Born in Guelph, Ontario, John McRae began writing poetry at a very young age and had several poems and short stories published whilst training as a doctor at the University of Toronto. Following the outbreak of the First World War he enrolled with the Canadian Expeditionary Force and volunteered to join a fighting unit as a gunner and medical officer: he had previously fought with a volunteer force in the Second Boer War in 1899. McCrae fought in the second battle of Ypres in 1915 which he described as a ‘nightmare’:
For seventeen days and seventeen nights none of us have had our clothes off, nor our boots even, except occasionally. In all that time while I was awake, gunfire and rifle fire never ceased for sixty seconds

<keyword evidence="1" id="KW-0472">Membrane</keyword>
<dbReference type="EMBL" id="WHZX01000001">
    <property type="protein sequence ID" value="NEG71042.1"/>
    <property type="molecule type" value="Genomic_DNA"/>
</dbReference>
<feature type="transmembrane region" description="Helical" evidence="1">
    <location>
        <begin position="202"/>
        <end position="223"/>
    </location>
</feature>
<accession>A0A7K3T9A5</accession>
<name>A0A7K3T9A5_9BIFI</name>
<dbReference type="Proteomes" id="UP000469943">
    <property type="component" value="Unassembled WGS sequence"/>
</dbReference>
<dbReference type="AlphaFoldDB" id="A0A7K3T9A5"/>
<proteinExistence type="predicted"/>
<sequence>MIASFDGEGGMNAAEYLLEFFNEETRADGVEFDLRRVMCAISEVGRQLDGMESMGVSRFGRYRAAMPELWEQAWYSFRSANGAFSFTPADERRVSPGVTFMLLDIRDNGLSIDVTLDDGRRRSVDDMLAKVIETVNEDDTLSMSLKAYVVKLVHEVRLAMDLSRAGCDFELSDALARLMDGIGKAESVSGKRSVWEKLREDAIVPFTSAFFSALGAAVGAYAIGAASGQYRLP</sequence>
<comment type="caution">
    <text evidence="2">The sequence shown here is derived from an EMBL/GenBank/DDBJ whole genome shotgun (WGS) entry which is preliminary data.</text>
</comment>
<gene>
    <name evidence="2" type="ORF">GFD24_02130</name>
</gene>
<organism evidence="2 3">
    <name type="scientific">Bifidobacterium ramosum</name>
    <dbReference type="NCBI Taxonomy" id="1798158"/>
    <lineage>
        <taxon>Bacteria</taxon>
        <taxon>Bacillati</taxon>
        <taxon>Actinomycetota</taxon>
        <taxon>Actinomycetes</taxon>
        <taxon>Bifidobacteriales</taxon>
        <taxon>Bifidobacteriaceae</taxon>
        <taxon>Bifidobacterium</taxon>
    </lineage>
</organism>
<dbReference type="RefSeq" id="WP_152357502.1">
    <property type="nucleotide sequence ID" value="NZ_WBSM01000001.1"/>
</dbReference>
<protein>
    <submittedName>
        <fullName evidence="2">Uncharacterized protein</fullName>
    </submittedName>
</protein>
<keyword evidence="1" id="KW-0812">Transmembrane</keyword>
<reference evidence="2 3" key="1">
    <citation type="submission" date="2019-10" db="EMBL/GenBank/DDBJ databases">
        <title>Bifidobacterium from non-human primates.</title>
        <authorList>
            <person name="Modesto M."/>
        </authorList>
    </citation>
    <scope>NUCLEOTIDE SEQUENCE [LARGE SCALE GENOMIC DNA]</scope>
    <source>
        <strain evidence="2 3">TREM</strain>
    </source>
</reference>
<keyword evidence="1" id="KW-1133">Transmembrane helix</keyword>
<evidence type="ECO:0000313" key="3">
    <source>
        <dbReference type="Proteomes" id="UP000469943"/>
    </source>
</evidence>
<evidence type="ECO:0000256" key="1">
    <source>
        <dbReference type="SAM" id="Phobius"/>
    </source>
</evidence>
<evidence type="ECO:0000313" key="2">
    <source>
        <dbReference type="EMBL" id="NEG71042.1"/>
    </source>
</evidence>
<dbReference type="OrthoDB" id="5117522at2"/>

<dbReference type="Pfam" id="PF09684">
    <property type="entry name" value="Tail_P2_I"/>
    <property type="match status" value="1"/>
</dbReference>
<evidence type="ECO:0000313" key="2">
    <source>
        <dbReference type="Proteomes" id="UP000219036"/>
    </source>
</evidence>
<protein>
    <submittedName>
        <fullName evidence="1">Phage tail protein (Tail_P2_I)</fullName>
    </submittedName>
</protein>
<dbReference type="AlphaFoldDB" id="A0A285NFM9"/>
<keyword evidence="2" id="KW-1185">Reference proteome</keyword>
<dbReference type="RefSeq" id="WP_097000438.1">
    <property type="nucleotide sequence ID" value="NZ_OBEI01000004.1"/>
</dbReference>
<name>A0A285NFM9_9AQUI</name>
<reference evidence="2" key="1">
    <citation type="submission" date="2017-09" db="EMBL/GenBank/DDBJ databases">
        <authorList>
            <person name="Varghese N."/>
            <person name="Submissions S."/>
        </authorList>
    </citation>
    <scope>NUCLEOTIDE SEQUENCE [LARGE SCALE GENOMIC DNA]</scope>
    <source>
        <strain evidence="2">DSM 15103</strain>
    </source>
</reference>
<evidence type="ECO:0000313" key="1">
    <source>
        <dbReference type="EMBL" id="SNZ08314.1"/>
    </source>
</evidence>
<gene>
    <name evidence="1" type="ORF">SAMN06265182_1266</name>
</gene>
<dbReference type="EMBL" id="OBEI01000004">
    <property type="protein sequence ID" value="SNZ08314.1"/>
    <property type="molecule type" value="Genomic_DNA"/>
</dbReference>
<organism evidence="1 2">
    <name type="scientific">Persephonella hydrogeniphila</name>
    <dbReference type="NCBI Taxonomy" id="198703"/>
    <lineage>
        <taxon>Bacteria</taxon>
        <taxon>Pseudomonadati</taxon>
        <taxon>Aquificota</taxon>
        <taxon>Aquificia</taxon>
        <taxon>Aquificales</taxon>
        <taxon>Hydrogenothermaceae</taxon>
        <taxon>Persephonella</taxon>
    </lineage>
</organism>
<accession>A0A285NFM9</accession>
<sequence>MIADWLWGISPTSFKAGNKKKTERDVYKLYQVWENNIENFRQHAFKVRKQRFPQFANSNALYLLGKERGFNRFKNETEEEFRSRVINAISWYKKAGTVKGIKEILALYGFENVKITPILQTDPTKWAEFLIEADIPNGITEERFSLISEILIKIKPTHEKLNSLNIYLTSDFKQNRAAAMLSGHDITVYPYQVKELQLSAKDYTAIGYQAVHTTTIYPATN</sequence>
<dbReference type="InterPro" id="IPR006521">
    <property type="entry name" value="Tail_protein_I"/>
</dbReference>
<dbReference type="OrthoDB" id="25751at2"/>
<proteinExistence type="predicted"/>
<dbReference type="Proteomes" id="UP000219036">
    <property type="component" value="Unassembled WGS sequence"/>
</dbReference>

His close friend Alexis Helmer was killed during the battle on May 2nd and it is popularly believed that McCrae wrote his most famous poem, In Flanders Fields, the day after while sitting in the back of an ambulance. The poem was published in Punch on December 8, 1915 and rapidly became the most popular poem of its era. John McCrae contracted pneumonia in 1918 and later came down with cerebral meningitis. He died on January 28 1918 at the military hospital in Wimereux.
John McCrae’s Poems